Ailey Promotes Healthy Body Image

Students and Faculty Cite Ethnic Diversity as Reason


Ailey students say they have less pressure to be thin due to the school’s appreciation for other body types. (Craig Calefate and Brooke Burdge Photo Illustration/The Observer)

Published: December 13, 2007

FCLC—Molly*, FCLC ’10, said that at one point she was so involved in her New Jersey youth ballet company that she was dancing five days a week. She was also skipping breakfast, drinking a Diet Coke everyday for lunch and avoiding dinner with her parents at all costs in order to be as thin as she felt a dancer had to be. “I was 5’4” and went down to about 92 pounds…I was in the hospital for two weeks and was on an IV,” she said of what she termed her “disordered eating” habits. “Worries about body image,” she stated, “are just magnified when you’re a dancer.”

A three-year study conducted in the early 1990s at the School of American Ballet in New York indicated that one out of every five dancers suffers from an eating disorder, compared to one out of every 10 average Americans.

More recently, a study reported on, a division of the United States National Library of Medicine, stated that about 26.8 percent of non-elite dancers suffer from various eating disorders and disordered eating habits. However, students and faculty say that this is not the case for the dancers in the Alvin Ailey/Fordham B.F.A. program.

“Since 1998, when the…B.F.A. program began, we have [been aware of]…only two students who developed an eating disorder,” said Ana Marie Forsythe, co-director of the Ailey/Fordham B.F.A. program. Many dancers and faculty said they believe this can be attributed to the ethnic diversity at Ailey and the fact that some ethnic groups are generally more accepting of a “curvier” body shape.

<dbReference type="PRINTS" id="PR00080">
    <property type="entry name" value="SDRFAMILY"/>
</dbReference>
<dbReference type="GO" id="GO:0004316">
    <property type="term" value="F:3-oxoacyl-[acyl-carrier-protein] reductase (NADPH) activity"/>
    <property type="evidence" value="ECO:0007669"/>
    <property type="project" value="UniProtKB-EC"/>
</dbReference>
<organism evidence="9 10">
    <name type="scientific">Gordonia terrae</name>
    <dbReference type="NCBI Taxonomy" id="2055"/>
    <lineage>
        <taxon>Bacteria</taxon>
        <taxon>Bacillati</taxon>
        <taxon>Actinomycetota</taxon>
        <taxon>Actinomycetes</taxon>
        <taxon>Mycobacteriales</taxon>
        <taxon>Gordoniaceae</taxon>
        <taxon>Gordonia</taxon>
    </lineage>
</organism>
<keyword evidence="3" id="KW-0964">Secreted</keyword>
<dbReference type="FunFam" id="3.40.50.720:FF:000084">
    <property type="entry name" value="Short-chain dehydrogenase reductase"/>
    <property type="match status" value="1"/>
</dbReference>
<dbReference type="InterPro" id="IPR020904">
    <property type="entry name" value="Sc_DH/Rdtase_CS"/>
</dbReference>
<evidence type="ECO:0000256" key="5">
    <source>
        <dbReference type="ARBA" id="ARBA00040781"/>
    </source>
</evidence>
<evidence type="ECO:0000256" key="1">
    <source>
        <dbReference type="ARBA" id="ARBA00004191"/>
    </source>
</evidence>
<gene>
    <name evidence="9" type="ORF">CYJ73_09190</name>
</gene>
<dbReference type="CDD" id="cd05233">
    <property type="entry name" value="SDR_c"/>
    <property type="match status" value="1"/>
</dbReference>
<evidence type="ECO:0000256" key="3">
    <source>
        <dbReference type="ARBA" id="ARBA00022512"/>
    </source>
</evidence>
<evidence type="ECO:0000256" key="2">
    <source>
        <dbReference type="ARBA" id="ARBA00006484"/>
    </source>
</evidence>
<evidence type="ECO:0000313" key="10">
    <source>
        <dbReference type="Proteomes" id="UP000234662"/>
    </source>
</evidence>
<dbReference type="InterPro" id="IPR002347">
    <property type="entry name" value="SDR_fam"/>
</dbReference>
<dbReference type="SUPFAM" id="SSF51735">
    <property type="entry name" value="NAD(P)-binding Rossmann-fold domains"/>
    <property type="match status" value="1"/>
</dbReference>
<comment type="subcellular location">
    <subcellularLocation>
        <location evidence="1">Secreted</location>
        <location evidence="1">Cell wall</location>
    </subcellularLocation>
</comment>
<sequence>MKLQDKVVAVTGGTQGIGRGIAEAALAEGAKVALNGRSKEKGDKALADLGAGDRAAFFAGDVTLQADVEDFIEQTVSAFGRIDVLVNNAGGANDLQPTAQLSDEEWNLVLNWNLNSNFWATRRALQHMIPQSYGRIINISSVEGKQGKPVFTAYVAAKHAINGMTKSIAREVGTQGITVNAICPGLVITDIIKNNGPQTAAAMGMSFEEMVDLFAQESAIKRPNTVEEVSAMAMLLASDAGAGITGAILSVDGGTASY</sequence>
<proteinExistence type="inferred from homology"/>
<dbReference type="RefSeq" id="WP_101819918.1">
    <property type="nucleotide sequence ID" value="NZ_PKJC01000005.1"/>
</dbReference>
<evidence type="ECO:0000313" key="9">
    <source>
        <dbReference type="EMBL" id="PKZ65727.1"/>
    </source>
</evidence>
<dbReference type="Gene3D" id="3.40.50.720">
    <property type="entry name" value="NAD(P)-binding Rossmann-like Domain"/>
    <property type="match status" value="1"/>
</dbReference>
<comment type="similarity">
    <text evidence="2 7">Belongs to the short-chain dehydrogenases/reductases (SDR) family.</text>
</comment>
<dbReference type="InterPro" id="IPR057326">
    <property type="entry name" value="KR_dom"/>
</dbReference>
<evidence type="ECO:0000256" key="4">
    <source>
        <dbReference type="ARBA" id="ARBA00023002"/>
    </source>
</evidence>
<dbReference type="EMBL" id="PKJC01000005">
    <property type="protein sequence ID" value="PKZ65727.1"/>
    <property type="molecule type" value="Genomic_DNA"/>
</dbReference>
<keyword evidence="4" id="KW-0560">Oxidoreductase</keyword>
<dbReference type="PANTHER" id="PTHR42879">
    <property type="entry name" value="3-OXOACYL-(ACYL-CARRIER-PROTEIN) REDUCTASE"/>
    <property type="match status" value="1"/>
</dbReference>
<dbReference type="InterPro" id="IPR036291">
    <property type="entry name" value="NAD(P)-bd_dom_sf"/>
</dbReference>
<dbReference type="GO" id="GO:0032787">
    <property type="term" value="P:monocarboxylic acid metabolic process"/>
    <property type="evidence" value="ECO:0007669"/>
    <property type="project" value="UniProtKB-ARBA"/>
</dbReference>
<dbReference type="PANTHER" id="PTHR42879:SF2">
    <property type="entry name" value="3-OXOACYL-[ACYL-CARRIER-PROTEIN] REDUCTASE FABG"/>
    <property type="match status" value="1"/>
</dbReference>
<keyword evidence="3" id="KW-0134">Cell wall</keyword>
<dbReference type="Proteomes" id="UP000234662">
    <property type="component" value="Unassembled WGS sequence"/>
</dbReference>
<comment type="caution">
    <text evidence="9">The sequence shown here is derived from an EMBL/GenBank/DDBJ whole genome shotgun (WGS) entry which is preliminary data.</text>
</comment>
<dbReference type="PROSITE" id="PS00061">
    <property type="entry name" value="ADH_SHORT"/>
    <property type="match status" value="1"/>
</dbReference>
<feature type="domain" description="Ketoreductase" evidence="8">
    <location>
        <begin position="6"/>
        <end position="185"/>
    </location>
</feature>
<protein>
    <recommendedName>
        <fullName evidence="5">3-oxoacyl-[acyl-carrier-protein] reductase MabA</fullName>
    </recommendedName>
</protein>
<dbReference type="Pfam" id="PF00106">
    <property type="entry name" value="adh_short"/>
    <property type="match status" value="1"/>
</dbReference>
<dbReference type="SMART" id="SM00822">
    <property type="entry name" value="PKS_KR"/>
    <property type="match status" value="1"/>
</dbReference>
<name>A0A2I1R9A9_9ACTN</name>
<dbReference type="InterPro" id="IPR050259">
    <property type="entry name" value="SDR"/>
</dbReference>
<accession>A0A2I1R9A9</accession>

Molly, who now takes a dance class at Ailey, said that there is significantly less pressure to be extraordinarily thin at Ailey than there was in her predominantly “white and skinny” high school ballet company. “Everyone [at Ailey] is really muscular. It wouldn’t be possible to keep up the dance major’s hectic schedule if you weren’t eating.” Molly said that some of the “fiercest” dancers in her class are “thicker” girls. “Dancing at Ailey inspires me to be toned and muscular, not frail,” she said. “There are lots of girls of different ethnicities in Ailey, and there are lots of different types of dance.”

Marija Abney, FCLC ’07, a dance major, said, “…[At Ailey], an athletic, healthy-looking body is preferable over the anorexic-thin look of most classical dancers…Because Ailey is founded in the black dance tradition, it is more accepting of various body types.”

Oneka LaBennet, visiting assistant professor of African and African-American studies at Fordham, agreed, stating that “a more curvy female shape is celebrated within African society.”

According to a study conducted at the University of North Carolina, 43 percent of white females of a normal weight desired to be in the underweight range, compared to only 27 percent of black females. Of study participants who were overweight, 29 percent of white females chose an “underweight silhouette” as being desirable. Only 3 percent of black females agreed.